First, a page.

By Mr. Meister (anonymous) | Posted August 08, 2011 at 17:42:03 in reply to Comment 67629
You are absolutely right the whole culture should change. When police say get on the ground people should get on the ground. When police say do not move people should stay where they are. People should not riot, loot or become mobs and cause trouble. That is what needs to change. The police have perhaps the most thankless job in society. Day in and day out they have to deal with a society that is less and less restrained and more and more violent.
By Cityjoe (anonymous) | Posted August 09, 2011 at 17:59:53 in reply to Comment 67675
I agree with you Mr. M., but only up to a point.
Our Fearless Leader, Mr. McG. told people that they could protest the G20 peacefully (which they did!) @ Queen's Park. Then for some reason, the peaceful protestors ended up running for their lives, pushed into panic mode by the Police riot squad, & horse patrols. So, who do we blame? Last time I checked peaceful protest was legal in a democracy. Blare? Maybe.. Or the person who suggested that police chase citizens like scared rabbits, without regard to intent, age, gender, or even physical disability.
I think Mob Mentality can take over any group or organization, & predatory chase behaviour clearly took over that day.
By Billmitchell (anonymous) | Posted August 08, 2011 at 10:25:20 in reply to Comment 67629
Medals are for valor in the face of danger. A medal for snitching ???? you sound like the kind of child (because an adult would know better)that was either always picked last or never picked at all for a team - and that's the key word - team. I doubt you could be relied on for support when the going gets tough. My condolences to your future spouse and kids. The implied of nobility of public service in an environemnet of danger is obviously a paradigm completely foreign to you. I'm afraid you fail as a judge of human nature.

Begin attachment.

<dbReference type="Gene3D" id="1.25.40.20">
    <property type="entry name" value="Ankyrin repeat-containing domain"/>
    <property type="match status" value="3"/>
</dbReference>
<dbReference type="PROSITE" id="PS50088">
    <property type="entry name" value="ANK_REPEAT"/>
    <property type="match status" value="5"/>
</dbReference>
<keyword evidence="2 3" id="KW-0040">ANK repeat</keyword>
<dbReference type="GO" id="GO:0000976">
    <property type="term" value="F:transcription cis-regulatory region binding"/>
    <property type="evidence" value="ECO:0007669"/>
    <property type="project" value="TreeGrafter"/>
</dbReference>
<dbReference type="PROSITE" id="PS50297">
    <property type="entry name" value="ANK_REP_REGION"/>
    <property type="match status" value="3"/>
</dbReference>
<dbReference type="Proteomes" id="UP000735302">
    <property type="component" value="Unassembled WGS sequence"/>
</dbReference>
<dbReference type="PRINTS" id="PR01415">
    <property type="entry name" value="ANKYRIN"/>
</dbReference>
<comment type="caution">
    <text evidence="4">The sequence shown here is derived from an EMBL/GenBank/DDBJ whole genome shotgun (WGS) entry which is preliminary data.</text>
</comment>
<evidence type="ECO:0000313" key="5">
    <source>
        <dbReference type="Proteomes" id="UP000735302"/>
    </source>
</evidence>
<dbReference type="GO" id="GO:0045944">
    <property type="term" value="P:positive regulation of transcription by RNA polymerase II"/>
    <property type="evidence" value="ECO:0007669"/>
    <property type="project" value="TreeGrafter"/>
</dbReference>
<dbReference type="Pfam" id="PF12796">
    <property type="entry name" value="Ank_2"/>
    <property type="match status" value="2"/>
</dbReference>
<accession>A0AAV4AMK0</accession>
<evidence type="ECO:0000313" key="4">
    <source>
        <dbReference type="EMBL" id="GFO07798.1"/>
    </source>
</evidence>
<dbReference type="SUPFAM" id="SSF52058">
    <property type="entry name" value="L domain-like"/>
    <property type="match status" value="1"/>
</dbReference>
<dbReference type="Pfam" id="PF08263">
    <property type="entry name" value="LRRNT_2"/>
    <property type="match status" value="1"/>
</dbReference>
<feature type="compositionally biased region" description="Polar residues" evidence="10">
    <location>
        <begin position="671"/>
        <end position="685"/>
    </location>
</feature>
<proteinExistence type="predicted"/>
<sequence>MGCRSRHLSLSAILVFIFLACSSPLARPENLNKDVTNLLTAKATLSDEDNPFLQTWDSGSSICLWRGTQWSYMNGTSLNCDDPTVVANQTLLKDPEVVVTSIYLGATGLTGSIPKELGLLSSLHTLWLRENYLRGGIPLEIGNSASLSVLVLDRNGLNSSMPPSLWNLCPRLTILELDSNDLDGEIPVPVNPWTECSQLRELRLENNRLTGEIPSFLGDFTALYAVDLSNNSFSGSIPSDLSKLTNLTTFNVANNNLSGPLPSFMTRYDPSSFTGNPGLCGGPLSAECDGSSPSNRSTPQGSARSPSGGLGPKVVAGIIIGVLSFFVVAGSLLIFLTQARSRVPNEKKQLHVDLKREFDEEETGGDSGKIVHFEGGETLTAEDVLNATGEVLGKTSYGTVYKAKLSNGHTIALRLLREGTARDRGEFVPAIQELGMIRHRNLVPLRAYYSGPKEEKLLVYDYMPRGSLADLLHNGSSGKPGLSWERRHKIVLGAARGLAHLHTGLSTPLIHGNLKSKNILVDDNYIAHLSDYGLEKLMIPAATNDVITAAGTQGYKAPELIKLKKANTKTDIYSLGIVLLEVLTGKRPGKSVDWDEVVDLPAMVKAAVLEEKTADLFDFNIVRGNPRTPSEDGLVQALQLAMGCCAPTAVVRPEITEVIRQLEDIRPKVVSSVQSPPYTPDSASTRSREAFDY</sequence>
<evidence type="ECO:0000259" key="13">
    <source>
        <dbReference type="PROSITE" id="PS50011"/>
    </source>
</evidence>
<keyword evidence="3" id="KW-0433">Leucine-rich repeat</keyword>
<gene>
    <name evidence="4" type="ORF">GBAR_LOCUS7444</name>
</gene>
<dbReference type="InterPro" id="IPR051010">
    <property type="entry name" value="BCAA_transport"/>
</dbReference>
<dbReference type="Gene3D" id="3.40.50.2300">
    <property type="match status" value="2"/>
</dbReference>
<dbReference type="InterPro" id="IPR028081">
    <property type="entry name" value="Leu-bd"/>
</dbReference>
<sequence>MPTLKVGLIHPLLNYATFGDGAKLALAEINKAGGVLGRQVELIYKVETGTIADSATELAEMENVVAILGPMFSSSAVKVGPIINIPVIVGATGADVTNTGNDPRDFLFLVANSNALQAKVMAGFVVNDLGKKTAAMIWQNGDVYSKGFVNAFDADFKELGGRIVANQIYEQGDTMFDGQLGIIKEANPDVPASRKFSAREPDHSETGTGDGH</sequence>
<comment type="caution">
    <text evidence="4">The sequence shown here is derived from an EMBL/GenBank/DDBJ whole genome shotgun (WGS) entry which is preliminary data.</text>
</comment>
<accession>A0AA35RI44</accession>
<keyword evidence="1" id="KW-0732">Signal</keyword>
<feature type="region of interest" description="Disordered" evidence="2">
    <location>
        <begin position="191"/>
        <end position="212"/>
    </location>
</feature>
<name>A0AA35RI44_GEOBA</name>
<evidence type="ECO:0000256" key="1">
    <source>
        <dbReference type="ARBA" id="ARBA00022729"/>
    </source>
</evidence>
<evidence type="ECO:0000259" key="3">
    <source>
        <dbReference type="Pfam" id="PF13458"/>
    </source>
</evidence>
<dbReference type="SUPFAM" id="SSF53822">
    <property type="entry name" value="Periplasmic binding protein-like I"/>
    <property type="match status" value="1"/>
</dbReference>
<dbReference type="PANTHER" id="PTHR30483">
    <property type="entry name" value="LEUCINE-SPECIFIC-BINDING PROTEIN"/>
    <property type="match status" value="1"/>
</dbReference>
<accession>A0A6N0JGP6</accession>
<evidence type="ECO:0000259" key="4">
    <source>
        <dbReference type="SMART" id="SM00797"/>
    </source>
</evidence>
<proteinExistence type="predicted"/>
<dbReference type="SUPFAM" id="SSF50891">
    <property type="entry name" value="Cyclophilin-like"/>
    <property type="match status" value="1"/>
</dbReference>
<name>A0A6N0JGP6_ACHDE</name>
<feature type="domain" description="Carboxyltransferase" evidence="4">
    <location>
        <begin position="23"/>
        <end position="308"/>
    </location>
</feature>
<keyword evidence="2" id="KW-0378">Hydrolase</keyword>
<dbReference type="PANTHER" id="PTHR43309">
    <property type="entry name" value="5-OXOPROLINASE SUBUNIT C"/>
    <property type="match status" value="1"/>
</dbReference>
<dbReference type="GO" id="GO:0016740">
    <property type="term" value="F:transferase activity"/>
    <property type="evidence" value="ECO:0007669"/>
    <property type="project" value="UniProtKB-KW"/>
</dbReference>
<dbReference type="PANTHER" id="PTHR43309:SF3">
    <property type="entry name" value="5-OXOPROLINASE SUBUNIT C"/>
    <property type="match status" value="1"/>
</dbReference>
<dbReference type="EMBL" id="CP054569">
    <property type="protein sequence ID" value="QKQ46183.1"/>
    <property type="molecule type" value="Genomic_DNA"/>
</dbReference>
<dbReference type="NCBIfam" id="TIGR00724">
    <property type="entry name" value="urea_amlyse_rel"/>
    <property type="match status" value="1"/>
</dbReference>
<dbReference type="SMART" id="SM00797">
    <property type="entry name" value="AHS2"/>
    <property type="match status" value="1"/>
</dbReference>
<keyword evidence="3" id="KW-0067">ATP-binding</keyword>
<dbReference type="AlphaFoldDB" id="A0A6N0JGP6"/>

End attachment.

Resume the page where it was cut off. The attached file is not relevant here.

By Brandon (registered) | Posted August 08, 2011 at 12:35:43 in reply to Comment 67634
Here's a good question:
Let's take the four RCMP officers who were involved in the death of Robert Dziekanski. Do you support the police attempting to suppress the video of that event because it showed a marked difference between their description of events and what actually happened?
Can you see that officers closing ranks around their own, regardless of the reasons for it, can only lead to distrust from those that they are charged with protecting?
By SpaceMonkey (registered) | Posted August 08, 2011 at 10:51:31 in reply to Comment 67634